There is now broad agreement among economists and commentators that the world has reached peak globalization, but there is little consensus about what comes next. One view is that we are entering a period of ‘deglobalization’, in which global trade volumes decline and cross-border capital flows recede. An alternative and more likely outcome is that the global economy starts to splinter into competing blocs.
This would result in an altogether more volatile macroeconomic and market environment which would pose a formidable challenge to some countries and companies operating in vulnerable sectors. But this process needn’t involve any significant shrinkage of international flows of goods, services and capital, nor a broad reversal of other gains of globalization.
This most recent era of globalization was underpinned by a belief that economic integration would lead to China and the former Eastern Bloc countries becoming what former World Bank Chief Robert Zoellick termed ‘responsible stakeholders’ within the global system.
But China has instead emerged as a strategic rival to the US. This strategic rivalry is already forcing others to pick sides as the world splinters into two blocs: one that aligns primarily with the US and another that aligns primarily with China.
Increasingly, policy choices within these blocs will be shaped by geopolitical considerations. This process can be thought of as ‘global fracturing’. Whereas the period of globalization was driven by governments and companies working in unison, fracturing is being driven by governments alone.
The effects of fracturing
Viewed this way, ‘deglobalization’ is by no means inevitable. There are few compelling geopolitical reasons why the US or Europe should stop importing the majority of consumer goods from China. Roll the clock forward ten years and it is likely that the West will still be buying toys and furniture from China. Instead, fracturing between the blocs will take place along fault lines that are geopolitically important.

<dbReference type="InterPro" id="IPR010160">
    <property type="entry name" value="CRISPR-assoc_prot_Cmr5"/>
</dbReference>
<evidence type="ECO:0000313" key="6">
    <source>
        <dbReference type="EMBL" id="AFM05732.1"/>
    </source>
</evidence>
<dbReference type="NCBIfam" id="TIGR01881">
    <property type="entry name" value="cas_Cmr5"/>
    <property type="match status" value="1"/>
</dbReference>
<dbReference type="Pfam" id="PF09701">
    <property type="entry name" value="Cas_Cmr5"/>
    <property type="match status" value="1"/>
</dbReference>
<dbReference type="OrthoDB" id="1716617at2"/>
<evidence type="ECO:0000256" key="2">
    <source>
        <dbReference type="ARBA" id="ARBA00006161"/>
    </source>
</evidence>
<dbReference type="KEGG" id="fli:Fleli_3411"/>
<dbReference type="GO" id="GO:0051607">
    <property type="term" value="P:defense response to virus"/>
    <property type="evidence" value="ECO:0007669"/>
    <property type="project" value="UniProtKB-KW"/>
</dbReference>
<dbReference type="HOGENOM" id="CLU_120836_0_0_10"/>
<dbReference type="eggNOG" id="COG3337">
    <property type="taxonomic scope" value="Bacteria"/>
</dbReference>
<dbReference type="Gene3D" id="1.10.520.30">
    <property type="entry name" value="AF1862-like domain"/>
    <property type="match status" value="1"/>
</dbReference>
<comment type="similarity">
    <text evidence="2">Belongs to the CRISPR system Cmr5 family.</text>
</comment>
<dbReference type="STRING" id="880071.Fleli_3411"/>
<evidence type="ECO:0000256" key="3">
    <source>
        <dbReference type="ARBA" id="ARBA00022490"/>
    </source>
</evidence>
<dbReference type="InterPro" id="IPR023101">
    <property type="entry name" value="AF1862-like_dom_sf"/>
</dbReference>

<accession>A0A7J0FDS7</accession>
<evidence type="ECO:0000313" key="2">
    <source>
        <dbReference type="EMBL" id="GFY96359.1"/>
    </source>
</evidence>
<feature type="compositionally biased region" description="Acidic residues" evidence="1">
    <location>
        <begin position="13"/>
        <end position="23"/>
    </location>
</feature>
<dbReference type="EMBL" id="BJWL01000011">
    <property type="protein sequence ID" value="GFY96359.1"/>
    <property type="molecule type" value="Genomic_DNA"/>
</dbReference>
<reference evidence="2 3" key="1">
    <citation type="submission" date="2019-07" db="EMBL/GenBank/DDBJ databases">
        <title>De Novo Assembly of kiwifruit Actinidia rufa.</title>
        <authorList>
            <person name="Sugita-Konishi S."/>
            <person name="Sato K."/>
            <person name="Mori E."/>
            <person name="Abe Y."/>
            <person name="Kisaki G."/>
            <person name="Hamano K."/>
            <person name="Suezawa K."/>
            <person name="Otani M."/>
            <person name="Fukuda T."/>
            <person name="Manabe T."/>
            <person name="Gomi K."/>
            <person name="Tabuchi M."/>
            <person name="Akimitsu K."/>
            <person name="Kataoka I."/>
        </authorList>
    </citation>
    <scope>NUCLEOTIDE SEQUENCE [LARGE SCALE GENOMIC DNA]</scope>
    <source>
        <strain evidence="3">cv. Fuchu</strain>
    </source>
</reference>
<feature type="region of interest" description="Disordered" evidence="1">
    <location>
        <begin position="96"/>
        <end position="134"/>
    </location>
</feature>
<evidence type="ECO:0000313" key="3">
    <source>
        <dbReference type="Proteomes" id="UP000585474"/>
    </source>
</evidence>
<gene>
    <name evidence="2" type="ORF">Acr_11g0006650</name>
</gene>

In some aspects, the effects of fracturing will be profound. But in other areas, warnings of a seismic reordering of the global economy and financial system will prove wide of the mark.
For example, the politically-driven nature of fracturing will have a significant impact on the operating environment for US and European firms in those sectors that are most exposed to restrictions on trade, such as technology and pharmaceuticals. And all firms and investors will be operating in a different environment in which geopolitical considerations play a greater role in decisions over the allocation of resources.
But where production is moved to alternative locations, this is likely to only involve the manufacture of goods that are deemed to be strategically significant. This may include those with substantial technological and/or intellectual property components: think iPhones, pharmaceuticals, or high-end engineering products.